Oregano

By Christian Dischler

Oregano is an herb that’s long served as a cure to many ailments.  According to Greek mythology, this meandering herb grew in Aphrodite’s garden to symbolize joy, and “ganos” translates to “joy of the mountain.”  Its medicinal uses date back to the Middle Ages where people were known to chew on it to ease their toothaches and indigestion.  However, this powerful herb didn’t begin its official super food “glow up” until after World War II, when American soldiers brought it home, inspired by their Italian counterparts to utilize it’s unique, robust flavor.  While we all know and love oregano for its ever-important role in our favorite Italian dishes, there’s plenty of hidden health benefits within those little textured leaves.

Oregano is a fighter.  It helps fight against bacteria, inflammation, fungal and parasitic infections.  Its most powerful form is in the oil of oregano, which is extracted from the leaves and used as an antibiotic to help our bodies fight against such intruders.  Most notably, it’s been shown to effectively kill bacterial strains such as E. coli, and certain respiratory illnesses that can attack us when the seasons begin to change.  Needless to say, oregano can be a powerful ally for our bodies when defending against certain colds and viruses that have begun to dominate our medical journals these last few years.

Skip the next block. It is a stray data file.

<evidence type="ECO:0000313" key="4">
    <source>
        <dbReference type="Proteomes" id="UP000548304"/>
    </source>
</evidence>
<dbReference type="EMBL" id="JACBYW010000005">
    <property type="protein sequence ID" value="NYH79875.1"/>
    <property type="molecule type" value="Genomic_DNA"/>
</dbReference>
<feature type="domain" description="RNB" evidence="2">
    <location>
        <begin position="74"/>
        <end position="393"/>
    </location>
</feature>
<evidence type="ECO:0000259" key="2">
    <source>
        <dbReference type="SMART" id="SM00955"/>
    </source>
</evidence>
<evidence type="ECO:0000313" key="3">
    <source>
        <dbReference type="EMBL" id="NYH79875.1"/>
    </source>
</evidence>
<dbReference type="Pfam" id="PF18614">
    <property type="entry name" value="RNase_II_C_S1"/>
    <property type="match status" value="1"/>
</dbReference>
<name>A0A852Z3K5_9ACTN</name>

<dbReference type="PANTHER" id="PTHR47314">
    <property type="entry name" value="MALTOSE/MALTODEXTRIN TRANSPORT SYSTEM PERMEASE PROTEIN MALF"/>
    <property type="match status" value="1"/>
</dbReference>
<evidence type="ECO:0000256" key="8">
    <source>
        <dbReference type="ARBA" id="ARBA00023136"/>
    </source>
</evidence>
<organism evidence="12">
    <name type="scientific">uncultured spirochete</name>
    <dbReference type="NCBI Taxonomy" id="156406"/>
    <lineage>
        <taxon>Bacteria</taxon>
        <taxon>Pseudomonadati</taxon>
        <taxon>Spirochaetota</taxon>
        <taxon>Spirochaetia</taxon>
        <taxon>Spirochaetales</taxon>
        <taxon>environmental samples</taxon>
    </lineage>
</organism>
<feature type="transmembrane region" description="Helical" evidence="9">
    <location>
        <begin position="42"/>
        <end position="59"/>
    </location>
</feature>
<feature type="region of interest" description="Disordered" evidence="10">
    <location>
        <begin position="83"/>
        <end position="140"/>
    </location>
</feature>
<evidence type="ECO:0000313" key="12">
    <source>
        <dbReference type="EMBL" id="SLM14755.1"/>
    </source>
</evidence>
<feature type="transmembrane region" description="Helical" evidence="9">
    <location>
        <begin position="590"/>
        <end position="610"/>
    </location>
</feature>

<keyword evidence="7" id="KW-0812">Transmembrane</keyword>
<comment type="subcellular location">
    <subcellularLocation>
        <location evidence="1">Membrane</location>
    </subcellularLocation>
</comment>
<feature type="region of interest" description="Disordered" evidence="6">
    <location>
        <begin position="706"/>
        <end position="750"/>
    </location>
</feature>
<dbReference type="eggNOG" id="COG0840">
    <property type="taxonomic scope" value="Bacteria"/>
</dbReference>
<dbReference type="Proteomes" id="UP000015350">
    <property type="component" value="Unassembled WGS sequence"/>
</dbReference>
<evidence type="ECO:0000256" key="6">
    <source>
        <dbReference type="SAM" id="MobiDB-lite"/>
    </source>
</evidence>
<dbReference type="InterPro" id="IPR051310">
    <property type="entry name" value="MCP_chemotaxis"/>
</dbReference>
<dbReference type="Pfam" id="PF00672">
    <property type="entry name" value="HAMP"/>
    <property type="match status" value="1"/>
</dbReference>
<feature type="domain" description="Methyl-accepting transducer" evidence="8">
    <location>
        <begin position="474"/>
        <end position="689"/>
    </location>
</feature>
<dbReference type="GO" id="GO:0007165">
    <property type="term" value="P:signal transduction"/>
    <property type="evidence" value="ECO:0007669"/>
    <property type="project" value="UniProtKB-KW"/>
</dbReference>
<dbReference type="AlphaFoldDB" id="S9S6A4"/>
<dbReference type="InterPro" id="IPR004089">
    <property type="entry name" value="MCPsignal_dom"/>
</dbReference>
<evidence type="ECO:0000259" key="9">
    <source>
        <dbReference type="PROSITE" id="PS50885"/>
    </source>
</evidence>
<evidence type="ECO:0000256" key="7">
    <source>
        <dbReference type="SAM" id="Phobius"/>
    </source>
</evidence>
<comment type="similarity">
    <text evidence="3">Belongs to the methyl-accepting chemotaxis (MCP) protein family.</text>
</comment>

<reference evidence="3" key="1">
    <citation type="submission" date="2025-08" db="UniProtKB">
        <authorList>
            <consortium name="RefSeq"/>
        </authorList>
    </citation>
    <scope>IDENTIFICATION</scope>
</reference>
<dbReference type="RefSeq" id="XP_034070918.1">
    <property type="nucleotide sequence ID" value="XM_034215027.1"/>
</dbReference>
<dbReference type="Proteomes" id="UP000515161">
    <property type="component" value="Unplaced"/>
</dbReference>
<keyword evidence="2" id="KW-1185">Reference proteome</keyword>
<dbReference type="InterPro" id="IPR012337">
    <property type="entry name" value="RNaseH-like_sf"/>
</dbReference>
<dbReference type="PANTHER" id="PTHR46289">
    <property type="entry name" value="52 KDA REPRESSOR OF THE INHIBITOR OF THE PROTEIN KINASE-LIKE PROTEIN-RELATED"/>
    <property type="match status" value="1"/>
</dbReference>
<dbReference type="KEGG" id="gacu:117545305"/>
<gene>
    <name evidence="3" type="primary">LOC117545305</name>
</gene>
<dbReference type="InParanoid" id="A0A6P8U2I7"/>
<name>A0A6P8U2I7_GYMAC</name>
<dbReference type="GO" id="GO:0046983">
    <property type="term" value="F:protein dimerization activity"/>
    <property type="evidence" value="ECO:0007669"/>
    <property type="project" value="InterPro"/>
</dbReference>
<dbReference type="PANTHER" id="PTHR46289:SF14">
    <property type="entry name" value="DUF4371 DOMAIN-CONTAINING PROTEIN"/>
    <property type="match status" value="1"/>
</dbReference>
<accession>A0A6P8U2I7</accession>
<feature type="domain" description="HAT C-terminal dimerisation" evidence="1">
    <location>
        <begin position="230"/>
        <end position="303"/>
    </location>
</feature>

This super herb is also loaded with antioxidants, the tried and true mantle of any notable super food.  These antioxidants help rid our systems of free radicals, thus decreasing our risk for cancers and heart disease.  In particular, thymol and carvacrol are two antioxidants found in oregano that help mitigate damage caused by those pesky free radicals. 

The writing on the wall of your favorite pizza joint is clear.  Oregano is a powerful herb that seems to have as many benefits as it does mentions in your favorite recipe book.  Stock up on some concentrated oregano oil this season and dilute it with water to help you ward off unwanted colds, bacterial infections and more.  But also make sure you plant some in your garden like Aphrodite would, so it’s readily available to include in all of your beloved Italian dishes.  The addition of this spicy and flavorful herb never hurts a dish!  And it certainly won’t harm you, either.

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